The European Food Safety Authority (EFSA) is to re-evaluate the risks of bisphenol A (BPA) in food as the Court of Justice of the EU confirms the chemical must be listed as a “substance of very high concern” for its hormone-disrupting properties on the...
France has called for revised harmonised classification and labelling (CLH) of bisphenol A (BPA) based on reproductive toxicity, prompting the European Chemicals Agency (ECHA) to launch a public consultation.
The French Health Authority’s report that Bisphenol A (BPA) poses health risks for pregnant women and unborn children is “in contrast with the most recent global scientific consensus”, according to an industry group.
The European Food Safety Authority (EFSA) is inviting a host of stakeholders – including packaging companies and food businesses - to submit data on migration of Bisphenol A (BPA) from packaging and levels of the chemicals in food and beverages.
Sweden said it will introduce a ban on bisphenol A (BPA) in food packaging targeted at young children but stepped back from proposals to force food processing and packaging players to find wholesale alternatives to the chemical.
French concerns over bisphenol A (BPA) have not been dispelled in the wake of the opinion from the European Food Safety Authority (EFSA) that the chemical poses no health risk through dietary exposure, said France’s food safety agency.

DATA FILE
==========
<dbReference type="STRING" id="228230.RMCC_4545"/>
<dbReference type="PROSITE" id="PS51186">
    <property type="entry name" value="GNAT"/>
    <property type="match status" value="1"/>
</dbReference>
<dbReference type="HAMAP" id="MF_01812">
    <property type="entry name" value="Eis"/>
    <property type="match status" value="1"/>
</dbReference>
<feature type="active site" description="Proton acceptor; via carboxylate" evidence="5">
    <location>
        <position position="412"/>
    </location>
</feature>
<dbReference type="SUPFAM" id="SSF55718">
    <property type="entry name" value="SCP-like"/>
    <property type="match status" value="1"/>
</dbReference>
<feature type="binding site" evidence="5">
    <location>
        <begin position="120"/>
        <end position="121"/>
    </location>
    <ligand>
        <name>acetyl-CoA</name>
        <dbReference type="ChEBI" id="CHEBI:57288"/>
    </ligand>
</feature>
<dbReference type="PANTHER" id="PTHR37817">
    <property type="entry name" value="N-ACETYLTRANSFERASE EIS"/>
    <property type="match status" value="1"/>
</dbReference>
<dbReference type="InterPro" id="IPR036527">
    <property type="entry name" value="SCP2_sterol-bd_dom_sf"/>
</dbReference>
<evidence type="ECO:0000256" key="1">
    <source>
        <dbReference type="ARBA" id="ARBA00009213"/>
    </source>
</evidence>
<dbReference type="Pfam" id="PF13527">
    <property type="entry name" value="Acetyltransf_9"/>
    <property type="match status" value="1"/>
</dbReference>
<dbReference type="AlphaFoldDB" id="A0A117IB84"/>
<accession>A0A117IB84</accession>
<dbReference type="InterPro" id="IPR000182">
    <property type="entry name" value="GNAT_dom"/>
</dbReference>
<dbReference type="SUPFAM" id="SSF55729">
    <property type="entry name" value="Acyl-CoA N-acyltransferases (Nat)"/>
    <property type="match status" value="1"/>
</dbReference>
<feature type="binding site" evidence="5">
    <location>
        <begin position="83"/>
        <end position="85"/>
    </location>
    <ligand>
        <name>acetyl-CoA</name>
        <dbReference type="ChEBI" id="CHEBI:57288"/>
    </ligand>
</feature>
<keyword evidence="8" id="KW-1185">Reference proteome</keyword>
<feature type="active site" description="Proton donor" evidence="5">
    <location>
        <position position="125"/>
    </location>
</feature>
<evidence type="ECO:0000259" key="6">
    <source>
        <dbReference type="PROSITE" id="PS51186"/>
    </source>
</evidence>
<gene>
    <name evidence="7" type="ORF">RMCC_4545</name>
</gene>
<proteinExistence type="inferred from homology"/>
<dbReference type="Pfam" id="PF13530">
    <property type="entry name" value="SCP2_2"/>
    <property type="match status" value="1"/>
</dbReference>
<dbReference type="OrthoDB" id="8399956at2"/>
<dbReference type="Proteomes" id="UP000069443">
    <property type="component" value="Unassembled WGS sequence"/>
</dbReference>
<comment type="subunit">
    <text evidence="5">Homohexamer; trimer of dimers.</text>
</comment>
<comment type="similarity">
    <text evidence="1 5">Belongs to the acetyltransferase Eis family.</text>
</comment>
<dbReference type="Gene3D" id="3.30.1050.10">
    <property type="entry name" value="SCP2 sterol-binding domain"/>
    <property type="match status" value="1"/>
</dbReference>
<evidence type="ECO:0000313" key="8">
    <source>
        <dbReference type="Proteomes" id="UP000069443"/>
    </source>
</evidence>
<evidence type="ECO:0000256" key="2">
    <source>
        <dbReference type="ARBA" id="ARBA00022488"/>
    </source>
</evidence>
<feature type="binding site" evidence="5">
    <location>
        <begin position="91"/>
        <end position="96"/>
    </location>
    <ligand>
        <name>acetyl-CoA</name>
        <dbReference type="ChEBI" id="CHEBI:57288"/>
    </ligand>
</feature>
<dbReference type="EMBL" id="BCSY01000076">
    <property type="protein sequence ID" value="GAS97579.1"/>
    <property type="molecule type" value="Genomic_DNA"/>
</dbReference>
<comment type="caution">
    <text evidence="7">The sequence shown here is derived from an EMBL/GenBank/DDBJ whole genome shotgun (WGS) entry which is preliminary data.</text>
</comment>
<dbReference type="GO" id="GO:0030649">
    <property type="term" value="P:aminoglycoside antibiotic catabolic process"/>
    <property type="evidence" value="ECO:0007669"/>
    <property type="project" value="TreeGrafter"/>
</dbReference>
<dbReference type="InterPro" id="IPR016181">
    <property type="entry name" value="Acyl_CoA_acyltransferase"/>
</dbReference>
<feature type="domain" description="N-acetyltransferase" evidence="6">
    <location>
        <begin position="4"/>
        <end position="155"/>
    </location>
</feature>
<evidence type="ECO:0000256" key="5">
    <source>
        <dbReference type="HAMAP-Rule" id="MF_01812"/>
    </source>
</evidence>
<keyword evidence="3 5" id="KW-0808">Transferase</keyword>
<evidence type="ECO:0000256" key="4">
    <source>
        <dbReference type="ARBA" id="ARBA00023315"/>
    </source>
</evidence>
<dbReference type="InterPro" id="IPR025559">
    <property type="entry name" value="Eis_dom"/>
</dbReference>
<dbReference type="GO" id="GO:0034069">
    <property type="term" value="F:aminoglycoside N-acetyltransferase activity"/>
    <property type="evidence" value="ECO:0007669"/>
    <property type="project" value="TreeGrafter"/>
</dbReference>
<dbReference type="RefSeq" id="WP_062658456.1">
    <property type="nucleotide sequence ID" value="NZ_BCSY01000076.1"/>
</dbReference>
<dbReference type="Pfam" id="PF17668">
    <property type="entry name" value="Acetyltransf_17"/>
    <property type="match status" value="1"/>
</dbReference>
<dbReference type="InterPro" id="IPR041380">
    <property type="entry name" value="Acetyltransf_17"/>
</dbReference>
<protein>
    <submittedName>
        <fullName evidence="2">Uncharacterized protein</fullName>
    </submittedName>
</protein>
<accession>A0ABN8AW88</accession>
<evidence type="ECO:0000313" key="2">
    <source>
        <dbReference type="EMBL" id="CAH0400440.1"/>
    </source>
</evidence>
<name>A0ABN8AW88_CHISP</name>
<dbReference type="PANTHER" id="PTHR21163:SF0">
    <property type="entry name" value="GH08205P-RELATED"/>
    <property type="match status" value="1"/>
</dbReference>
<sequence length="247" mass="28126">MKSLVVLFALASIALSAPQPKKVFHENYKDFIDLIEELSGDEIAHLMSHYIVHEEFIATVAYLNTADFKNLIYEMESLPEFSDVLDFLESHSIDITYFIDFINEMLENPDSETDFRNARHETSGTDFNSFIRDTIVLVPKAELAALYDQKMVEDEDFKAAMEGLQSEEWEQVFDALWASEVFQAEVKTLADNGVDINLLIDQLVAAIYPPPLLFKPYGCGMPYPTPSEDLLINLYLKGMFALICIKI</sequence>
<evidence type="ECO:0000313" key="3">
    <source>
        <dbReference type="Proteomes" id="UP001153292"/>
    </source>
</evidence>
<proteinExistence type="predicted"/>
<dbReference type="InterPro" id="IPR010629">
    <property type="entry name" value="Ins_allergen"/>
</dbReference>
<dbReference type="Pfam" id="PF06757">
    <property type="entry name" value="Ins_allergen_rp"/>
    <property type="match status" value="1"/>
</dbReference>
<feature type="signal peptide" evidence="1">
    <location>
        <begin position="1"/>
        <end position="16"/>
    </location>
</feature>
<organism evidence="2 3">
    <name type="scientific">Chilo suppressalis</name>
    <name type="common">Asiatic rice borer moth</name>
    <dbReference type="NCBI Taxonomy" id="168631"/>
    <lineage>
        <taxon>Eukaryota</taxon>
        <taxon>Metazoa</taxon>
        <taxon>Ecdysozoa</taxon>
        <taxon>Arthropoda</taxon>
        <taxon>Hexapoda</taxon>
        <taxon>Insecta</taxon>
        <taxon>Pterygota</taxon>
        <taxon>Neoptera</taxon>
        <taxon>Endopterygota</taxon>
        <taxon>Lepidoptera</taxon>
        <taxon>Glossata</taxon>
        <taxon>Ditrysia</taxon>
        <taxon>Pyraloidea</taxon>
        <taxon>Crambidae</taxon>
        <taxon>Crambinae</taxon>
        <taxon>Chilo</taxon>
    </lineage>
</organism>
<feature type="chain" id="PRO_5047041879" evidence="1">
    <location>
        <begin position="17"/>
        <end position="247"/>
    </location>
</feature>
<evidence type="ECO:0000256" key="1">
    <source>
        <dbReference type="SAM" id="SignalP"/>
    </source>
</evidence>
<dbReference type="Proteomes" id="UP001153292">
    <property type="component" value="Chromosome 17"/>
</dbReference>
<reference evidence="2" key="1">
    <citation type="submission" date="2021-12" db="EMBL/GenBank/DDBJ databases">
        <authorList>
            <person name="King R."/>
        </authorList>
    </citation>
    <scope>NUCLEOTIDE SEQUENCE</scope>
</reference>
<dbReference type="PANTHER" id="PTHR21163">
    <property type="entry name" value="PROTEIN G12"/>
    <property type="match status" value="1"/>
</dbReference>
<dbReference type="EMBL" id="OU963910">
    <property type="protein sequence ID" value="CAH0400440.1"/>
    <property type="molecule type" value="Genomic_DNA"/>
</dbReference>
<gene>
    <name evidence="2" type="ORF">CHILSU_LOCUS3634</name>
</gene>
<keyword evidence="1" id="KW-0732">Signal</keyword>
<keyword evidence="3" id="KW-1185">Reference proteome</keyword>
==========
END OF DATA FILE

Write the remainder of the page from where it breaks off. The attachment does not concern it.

The American Chemistry Council (ACC) has launched a withering attack on the design of a new study suggesting that gestational exposure to food packaging compound bisphenol-A (BPA) before birth could lead to emotional difficulties in children.
Swedish proposals to phase out bisphenol A (BPA) in epoxy can linings are based on political expedience and groundless fears rather than sound science, said the North American Metal Packaging Alliance (NAMPA).
Bisphenol A (BPA) presents no major risk to human health, said the German Society of Toxicology (GST) as it backed the current tolerable daily intake (TDI) level for the chemical as set by European Union experts.
Some canned foods could vanish from supermarket shelves if any future deadline by lawmakers to ban bisphenol A (BPA) outstripped the pace of research to find replacements, said the North American Metal Packaging Alliance (NAMPA).
A host of industry-led projects are currently underway to discover bisphenol A (BPA) alternatives for metal packaging – but a viable option is unlikely to reach the market for several years, said a leading US trade body in an exclusive interview with...
Food contact materials are an underestimated source of chemical contaminants and a “potentially relevant route of human exposure to endocrine disrupting chemicals (EDC)” such as bisphenol A (BPA), according to new research.
A major plastics trade body, a leading scientist, and the UK food safety watchdog have all backed the European Food Safety Authority’s bisphenol A (BPA) opinion that the tolerable daily intake (TDI) for the chemical does not need be altered.